The same thing can feel completely different depending on our point of view. At the beginning and in the end we are simply much more aware of the blessings we just got, or lost. So, don’t let gifts you have in your hands slip between your fingers. Practice gratefulness and your whole experience of life will change. Appreciate everything good about your partner and make him know that. Nothing makes us more willing to be good than a person who sees us that way.
Too often these women — even the strongest, smartest, most independent of them — weirdly believe that if they inflict enough pain back onto their partners or exact enough control of them, they’ll suddenly get with the program. Instead, the opposite usually happens. Their partners — not feeling loved enough and tired of feeling nagged, controlled, and criticized — do the opposite. They withdraw and tune out. And the cycle of drama and dysfunction only becomes more vicious and protracted.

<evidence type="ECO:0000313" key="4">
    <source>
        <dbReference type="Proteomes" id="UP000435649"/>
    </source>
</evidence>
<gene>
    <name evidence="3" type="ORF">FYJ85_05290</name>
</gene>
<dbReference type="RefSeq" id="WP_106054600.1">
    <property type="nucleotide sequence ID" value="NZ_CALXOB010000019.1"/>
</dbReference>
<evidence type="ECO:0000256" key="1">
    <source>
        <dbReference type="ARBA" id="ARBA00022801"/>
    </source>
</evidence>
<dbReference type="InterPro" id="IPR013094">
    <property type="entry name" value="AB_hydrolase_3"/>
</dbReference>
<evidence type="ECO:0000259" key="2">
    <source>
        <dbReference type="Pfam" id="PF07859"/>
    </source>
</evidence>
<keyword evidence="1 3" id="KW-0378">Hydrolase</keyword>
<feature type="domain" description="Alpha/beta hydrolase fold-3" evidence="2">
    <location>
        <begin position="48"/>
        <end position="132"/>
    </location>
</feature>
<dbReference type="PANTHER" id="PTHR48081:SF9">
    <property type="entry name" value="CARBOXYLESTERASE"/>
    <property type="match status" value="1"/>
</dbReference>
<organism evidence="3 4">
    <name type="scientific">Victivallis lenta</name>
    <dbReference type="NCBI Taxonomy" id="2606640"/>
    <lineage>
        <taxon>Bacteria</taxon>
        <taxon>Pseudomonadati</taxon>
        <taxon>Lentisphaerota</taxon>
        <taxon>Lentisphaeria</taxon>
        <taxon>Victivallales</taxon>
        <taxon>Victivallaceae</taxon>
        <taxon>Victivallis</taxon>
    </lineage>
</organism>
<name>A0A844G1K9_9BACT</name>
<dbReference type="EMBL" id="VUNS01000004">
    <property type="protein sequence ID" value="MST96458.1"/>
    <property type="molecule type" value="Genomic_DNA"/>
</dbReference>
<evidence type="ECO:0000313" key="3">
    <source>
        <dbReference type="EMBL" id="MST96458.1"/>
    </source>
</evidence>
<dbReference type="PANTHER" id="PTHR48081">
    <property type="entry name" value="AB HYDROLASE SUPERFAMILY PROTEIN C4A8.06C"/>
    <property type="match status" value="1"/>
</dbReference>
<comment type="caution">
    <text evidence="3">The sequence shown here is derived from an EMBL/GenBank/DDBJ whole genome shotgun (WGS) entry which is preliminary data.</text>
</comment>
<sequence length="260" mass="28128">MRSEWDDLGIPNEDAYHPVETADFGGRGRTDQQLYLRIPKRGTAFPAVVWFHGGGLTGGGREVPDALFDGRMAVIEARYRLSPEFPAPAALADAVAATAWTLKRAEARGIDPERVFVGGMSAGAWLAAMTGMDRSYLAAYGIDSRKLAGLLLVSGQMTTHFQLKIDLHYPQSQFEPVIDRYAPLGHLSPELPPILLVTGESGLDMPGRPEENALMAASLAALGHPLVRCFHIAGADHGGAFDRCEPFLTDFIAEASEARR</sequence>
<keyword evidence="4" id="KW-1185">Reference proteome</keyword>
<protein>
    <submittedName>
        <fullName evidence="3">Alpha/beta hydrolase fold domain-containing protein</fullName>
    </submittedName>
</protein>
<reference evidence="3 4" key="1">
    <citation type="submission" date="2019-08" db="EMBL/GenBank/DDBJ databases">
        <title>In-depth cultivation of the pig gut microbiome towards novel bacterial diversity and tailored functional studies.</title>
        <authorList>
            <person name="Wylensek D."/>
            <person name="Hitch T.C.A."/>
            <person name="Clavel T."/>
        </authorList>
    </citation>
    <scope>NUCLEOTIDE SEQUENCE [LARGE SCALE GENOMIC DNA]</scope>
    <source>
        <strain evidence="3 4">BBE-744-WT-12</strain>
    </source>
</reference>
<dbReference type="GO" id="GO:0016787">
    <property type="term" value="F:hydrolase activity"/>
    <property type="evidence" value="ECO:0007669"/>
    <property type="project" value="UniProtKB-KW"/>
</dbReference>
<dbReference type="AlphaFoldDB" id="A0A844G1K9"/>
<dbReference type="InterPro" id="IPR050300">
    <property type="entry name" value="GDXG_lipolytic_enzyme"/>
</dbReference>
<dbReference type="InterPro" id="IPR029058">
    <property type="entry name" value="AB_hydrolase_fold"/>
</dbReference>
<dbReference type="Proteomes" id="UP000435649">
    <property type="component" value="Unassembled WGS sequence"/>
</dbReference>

My problem is I’m not able to reason with her at all over the last few years, only if it’s in line with what she thinks is right. I’ve reached a point where I can’t go on arguing over stupid things because it’s at the point that I can’t deal with it and I don’t even care if my life ended. I have some health issues as well. By no means am I saying it’s always her fault, but I’m sick of it. If she told me to leave I would just to have a piece of mind. She doesn’t want me to have a dog, which I’ve had in the past,she gets upset over basically nothing and has an attitude till I apologize for something that wansnt even my fault. I’m not perfect by any means. This is a a very SMALL idea of want I have to deal wIth daily.